“There’s a reason Atlanta United has had the success that they’ve had. People are going to their games and it’s a little bit of chicken and egg. That builds on itself and becomes a cool thing to be at and to attend. It’s no different for our games,” Cobb said.

Divisions and an inaugural championship game are part of Sun Belt football in 2018. The East (Appalachian State, Coastal Carolina, Georgia Southern, Georgia State, Troy) and West (Arkansas State, Louisiana, South Alabama, Texas State, ULM) division winners will play the championship at the home stadium of the team with the highest conference winning-percentage.

The Signal featured wide receiver Penny Hart in the 2018 summer magazine. He was unaware that he led the FBS in receiving yards and touchdowns with 2,281 and 17, respectively. A scenario that he was well aware of is the Sun Belt Football Championship Game being at Georgia State Stadium.

“That’s exciting. It’s that much more motivating to get there,” Hart said.

Cobb said the Panther Athletic Club wrapped up a record-breaking 2017-2018 in his mid-August State of the Panthers address. The more the club succeeds, the more Georgia State gains opportunities to try new ideas.

“If you’re not growing, you’re falling behind and that’s our challenge. We certainly think that we’ve got the ability to do some great things and I’m incredibly proud of our staff,” Cobb said.

Although the 2017-2018 year saw unprecedented good fortune in both men’s basketball and football, many fans missed the action in-person. Average attendance was well below the capacity in both sports’ facilities. The talent is on the field, but more people in the seats can push Georgia State into another atmosphere the program has never seen.

“At the end of the day, it’s going to come down to people investing in our program both from a donation standpoint and ticket sales standpoint to really make us the program that we all want to be,” Cobb said.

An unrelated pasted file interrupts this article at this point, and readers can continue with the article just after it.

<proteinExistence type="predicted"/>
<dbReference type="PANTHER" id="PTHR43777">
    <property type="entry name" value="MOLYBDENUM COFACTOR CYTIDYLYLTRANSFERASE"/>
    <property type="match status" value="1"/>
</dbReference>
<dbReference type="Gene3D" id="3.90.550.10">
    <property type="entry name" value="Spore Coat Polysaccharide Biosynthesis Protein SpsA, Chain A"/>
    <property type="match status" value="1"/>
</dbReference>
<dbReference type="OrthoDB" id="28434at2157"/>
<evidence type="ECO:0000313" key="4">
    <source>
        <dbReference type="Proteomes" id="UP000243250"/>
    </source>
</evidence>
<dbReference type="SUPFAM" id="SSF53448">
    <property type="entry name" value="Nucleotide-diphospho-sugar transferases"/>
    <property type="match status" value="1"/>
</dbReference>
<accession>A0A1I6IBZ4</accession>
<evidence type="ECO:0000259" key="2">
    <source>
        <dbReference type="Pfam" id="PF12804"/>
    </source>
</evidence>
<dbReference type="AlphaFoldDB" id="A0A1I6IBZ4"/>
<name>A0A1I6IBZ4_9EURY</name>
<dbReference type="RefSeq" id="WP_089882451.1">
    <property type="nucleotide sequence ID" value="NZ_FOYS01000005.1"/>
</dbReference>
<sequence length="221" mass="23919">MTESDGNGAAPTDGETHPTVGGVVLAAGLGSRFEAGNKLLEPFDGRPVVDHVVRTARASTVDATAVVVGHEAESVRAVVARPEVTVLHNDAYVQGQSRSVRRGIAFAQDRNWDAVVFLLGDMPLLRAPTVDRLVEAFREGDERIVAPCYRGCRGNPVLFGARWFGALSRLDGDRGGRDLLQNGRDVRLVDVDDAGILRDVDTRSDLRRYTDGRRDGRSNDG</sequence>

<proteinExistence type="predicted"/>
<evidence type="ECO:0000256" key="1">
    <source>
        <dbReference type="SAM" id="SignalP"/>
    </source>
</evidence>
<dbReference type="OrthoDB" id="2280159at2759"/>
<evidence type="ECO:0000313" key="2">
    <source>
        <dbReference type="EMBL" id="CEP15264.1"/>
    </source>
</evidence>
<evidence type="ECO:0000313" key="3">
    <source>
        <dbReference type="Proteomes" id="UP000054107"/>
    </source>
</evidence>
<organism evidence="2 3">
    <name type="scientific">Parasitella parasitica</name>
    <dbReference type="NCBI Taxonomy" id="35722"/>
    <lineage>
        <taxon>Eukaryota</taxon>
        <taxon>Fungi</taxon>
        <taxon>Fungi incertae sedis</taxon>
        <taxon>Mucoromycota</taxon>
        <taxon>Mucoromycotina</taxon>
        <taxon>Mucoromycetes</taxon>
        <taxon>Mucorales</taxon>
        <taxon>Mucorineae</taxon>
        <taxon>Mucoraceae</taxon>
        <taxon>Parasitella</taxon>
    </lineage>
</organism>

A home win on opening day on Aug. 30 against Kennesaw State, less than an hour away, could be a huge step towards reaching that goal. Georgia State fans, especially students, seem to put lots of emphasis around the first home game to determine the amount of support they give the football team the remainder of the season, and rightfully so.

On the cross country side of things, Lotte Meyberg looks to lead her team again. It was hard for opponents to keep up with her All-Sun Belt freshman campaign in 2017. And for men’s soccer, the chance to reach its fourth consecutive Sun Belt championship game is very likely. However, a win in 2018 would be their first in that stretch.

Chloe Howard of women’s golf was the team’s highest finisher in seven of the nine competitions last year, while Harmanprit Kaur logged the other two top finishes. They look be at the forefront of the Panthers’ first conference title since 2010 under the direction of head coach Cathy Mant.

As Georgia State Athletics eases back into another promising year, The Signal will continue to have our eyes on the trajectories of the programs.